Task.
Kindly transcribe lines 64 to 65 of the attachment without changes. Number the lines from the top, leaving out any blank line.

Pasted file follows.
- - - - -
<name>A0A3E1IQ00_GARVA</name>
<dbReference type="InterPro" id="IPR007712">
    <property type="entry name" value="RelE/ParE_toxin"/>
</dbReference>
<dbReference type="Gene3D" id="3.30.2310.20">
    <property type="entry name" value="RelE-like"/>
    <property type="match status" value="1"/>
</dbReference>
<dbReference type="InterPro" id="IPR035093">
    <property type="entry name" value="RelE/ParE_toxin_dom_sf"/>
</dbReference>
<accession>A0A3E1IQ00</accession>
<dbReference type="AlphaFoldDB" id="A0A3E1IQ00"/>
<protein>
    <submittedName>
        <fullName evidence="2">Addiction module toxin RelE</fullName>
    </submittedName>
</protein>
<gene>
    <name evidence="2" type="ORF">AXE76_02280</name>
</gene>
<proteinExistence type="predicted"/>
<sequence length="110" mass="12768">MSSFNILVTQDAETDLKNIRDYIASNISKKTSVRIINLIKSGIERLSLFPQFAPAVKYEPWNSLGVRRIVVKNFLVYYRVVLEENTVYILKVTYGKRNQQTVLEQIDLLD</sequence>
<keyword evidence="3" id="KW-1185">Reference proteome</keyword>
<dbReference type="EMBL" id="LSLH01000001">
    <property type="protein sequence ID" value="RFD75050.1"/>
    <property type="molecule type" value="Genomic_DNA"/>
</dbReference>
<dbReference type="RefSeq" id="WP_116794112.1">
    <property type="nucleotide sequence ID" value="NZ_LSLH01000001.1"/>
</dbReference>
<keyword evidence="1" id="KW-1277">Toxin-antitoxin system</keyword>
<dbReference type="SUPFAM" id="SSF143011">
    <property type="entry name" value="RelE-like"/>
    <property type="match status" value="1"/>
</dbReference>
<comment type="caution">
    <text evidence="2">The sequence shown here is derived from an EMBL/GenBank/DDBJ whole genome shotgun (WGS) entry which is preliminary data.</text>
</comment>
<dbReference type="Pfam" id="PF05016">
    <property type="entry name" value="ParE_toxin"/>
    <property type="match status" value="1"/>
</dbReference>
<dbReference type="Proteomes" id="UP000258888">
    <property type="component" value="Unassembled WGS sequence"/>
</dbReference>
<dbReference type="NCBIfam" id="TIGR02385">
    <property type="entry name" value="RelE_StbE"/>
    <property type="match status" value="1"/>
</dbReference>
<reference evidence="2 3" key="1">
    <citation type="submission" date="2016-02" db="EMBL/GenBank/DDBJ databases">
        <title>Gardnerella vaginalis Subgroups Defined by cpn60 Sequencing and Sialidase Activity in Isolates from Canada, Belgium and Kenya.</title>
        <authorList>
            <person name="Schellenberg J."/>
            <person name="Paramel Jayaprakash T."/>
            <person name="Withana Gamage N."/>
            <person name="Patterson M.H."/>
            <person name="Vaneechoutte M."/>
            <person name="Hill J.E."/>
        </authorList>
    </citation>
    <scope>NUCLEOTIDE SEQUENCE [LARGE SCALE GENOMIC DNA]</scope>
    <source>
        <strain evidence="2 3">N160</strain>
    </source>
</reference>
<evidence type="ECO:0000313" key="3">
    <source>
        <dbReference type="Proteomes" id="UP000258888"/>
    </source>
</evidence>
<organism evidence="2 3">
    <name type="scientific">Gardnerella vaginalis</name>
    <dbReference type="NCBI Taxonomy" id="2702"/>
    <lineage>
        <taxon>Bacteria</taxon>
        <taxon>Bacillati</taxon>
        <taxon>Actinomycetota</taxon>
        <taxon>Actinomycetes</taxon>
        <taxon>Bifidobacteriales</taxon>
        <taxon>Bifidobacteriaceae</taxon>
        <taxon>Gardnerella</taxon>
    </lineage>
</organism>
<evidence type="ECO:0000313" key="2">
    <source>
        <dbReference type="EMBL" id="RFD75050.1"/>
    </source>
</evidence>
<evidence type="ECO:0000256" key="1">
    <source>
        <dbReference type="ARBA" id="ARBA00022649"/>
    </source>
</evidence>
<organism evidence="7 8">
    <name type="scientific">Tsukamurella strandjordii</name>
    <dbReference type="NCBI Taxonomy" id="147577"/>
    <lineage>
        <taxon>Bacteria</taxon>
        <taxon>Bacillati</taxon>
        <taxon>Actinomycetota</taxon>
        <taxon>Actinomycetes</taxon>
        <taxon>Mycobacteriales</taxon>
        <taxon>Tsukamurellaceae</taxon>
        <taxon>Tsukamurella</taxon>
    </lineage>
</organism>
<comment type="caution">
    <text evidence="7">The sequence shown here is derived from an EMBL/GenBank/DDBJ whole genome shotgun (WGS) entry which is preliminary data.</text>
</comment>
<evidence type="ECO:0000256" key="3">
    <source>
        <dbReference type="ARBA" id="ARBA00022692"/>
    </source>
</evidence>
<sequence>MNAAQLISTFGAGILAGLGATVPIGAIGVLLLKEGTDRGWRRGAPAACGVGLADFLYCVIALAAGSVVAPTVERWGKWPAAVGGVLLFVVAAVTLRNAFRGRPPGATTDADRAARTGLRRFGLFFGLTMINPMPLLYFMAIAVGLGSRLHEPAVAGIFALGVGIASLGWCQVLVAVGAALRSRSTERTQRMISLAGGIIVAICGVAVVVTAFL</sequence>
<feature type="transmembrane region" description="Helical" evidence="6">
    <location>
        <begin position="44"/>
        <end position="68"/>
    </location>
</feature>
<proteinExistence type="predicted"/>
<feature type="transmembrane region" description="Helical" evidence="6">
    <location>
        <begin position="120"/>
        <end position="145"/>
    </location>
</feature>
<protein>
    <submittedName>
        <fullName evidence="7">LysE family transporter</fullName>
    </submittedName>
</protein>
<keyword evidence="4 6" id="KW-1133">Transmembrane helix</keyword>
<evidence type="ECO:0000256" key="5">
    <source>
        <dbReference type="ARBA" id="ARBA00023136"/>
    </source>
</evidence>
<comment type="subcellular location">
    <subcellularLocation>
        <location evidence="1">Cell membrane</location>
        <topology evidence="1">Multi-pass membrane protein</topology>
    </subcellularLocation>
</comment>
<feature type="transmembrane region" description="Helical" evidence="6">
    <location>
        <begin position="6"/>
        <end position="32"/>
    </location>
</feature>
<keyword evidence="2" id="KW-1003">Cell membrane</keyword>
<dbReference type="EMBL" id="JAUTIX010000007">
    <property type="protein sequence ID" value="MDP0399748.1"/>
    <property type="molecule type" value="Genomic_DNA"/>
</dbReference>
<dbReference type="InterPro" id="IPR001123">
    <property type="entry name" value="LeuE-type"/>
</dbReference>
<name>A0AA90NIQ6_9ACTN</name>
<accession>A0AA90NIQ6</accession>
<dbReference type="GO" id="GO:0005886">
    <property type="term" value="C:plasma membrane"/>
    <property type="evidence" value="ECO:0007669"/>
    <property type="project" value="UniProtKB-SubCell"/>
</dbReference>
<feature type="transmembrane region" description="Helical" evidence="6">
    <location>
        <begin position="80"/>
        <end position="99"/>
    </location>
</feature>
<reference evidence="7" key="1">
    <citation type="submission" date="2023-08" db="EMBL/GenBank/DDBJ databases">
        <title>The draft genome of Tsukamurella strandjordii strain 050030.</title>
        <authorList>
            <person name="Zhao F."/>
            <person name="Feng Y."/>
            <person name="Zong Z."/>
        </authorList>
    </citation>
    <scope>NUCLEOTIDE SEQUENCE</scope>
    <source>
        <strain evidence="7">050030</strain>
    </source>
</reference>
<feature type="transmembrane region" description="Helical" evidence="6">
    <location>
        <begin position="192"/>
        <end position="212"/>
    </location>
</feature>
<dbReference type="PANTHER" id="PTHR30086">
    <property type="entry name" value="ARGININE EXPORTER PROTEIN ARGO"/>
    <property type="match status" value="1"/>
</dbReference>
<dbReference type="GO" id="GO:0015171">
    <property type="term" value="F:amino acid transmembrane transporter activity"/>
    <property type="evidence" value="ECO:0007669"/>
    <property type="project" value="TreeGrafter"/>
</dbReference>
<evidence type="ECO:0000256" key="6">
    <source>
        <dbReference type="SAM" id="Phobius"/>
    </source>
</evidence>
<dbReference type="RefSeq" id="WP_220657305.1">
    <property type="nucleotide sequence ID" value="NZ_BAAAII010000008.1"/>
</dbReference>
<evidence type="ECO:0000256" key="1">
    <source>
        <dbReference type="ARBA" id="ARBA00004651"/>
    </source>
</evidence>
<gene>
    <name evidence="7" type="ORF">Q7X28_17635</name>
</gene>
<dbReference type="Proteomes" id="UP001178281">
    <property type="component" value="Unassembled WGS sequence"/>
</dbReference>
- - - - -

    <source>
        <strain evidence="2 3">N160</strain>